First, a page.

And then, on March 25, 1911 at around 4:40 pm, a fire began at the Triangle Shirtwaist Company factory on the corner of Greene Street and Washington Place. Located on the eighth, ninth and tenth floors of a large downtown factory building, the Triangle Company employed around 500 young immigrant Jewish and Italian girls, sitting at sewing machines for nine hours on weekdays and seven hours on Saturdays, making women's blouses or shirtwaists, earning anywhere from $7 to $10 per week.

The fire began in one of the cutting bins on the eighth floor, started perhaps by a cigarette or maybe by the engine on one of the nearby sewing machines. No one knows to this day. It spread with the quickness of lightning however, carried along by freshly ignited bales of cloth and scraps of cloth on the floor. Within minutes the flames were visible from outside the building, licking upwards and igniting the floors above. Within ten minutes, all three floors of the factory were consumed by fire. The young women tried to flee, but the exit doors leading to staircases were locked, always locked, so that company officials could check the women's purses as they exited by one staircase at the close of each workday, to prevent the pilfering of cloth. Some women packed themselves into the freight elevators; others tried to make it to the roof.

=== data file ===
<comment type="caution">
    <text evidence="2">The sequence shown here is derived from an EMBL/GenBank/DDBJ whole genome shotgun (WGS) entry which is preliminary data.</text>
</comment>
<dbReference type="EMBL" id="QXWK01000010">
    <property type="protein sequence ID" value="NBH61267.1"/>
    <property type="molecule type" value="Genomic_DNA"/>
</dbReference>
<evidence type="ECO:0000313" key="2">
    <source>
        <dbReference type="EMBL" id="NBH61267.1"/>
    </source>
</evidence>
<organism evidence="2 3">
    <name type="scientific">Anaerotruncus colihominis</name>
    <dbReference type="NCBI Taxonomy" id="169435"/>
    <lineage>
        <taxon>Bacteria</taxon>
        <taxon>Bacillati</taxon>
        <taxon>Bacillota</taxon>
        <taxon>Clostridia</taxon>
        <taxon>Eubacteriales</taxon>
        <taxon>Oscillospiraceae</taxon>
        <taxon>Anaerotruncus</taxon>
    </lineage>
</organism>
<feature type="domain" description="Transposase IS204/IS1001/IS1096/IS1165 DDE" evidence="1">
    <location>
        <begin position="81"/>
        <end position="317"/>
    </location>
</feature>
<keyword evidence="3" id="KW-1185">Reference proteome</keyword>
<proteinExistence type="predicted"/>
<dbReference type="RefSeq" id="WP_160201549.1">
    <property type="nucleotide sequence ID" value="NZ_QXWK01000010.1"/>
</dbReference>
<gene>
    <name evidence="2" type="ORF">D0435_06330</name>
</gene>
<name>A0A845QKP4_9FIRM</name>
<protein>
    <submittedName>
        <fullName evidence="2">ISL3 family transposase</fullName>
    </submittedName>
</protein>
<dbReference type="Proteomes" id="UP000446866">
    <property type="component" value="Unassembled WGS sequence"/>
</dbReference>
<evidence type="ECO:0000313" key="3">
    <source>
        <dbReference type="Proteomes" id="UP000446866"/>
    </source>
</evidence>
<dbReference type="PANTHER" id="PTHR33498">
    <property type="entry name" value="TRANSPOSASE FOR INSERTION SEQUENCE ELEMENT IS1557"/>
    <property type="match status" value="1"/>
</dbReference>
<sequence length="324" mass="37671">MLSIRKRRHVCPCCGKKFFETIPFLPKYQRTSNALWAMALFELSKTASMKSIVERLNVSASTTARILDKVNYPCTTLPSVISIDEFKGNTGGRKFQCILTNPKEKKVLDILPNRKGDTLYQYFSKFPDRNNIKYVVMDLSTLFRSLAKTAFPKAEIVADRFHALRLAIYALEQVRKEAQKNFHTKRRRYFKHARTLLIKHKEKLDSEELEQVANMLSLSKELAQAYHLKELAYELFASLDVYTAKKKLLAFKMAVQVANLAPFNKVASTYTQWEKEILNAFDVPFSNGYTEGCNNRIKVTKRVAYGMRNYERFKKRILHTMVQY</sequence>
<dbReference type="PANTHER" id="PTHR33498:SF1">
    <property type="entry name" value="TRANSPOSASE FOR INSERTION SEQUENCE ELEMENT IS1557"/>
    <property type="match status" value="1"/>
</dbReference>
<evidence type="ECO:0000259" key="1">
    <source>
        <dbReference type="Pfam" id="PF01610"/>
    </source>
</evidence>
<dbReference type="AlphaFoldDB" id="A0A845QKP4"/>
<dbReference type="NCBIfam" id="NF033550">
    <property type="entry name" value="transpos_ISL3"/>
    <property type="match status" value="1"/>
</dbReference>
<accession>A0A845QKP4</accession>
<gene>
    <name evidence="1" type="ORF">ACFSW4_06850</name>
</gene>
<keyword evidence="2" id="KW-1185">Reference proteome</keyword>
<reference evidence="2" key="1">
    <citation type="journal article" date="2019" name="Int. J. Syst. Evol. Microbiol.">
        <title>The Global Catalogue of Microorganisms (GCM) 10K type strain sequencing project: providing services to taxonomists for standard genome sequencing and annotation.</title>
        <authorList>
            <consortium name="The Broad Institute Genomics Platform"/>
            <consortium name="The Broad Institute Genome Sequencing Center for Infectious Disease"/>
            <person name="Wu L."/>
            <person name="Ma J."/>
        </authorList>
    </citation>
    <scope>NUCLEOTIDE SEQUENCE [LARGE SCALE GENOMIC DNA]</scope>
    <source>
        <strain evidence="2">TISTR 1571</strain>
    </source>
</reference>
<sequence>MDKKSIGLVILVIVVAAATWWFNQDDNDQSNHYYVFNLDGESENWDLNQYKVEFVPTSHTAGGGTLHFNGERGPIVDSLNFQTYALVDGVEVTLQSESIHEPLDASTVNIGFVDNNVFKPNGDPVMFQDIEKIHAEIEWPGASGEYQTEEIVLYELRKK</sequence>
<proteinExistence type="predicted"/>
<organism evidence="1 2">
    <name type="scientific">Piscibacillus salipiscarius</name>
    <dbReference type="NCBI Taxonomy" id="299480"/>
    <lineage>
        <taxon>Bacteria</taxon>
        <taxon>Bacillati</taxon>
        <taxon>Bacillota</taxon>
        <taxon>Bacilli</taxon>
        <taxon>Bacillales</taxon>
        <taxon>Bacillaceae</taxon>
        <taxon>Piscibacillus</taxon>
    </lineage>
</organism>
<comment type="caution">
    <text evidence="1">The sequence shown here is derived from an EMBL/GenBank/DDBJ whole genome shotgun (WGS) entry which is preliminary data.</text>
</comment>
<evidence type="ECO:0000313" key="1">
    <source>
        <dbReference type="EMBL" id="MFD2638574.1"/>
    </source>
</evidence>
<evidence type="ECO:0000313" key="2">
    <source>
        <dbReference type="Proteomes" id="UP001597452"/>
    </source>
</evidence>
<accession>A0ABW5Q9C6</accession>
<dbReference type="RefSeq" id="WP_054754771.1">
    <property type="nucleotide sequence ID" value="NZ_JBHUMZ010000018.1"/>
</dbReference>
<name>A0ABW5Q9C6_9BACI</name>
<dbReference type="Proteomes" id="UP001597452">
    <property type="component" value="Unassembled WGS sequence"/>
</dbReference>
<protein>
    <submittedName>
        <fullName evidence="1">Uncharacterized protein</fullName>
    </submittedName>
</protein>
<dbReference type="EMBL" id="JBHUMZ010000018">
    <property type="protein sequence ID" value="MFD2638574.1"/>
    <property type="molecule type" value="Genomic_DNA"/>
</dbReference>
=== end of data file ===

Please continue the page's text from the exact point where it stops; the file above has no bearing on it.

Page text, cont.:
Crowds were forming on the sidewalk by the time the horse-drawn fire engines began to arrive at the scene. The growing number of bystanders watched as what they thought were bundles of cloth being hurled out of the factory windows onto the streets below. It quickly became horribly apparent, however, that these were not bundles of cloth but burning women, jumping out of the windows and hurtling down onto the sidewalks and streets. The firemen did their best with their hoses, but there were no ladders that could reach those upper three floors. So the women continued to jump. Firemen tried to catch some of them in life-nets, but there were too many women, not enough nets, and what nets there were, were not strong enough to withstand the impact of people falling from so high up. By the time it was over, the fire had claimed 146 lives—the oldest was 48, the youngest were two 14-year-old girls.

Was Dopey Benny among the horrified crowds in the streets that day? We will never know. We do know that from that day on Dopey Benny's labor racketeering was exclusively on behalf of the unions, and never for the manufacturers. "My heart lies with the working man," he was quoted as saying after turning down the then-enormous fee of $15,000 from a manufacturer to break a workers' strike by breaking the workers' heads.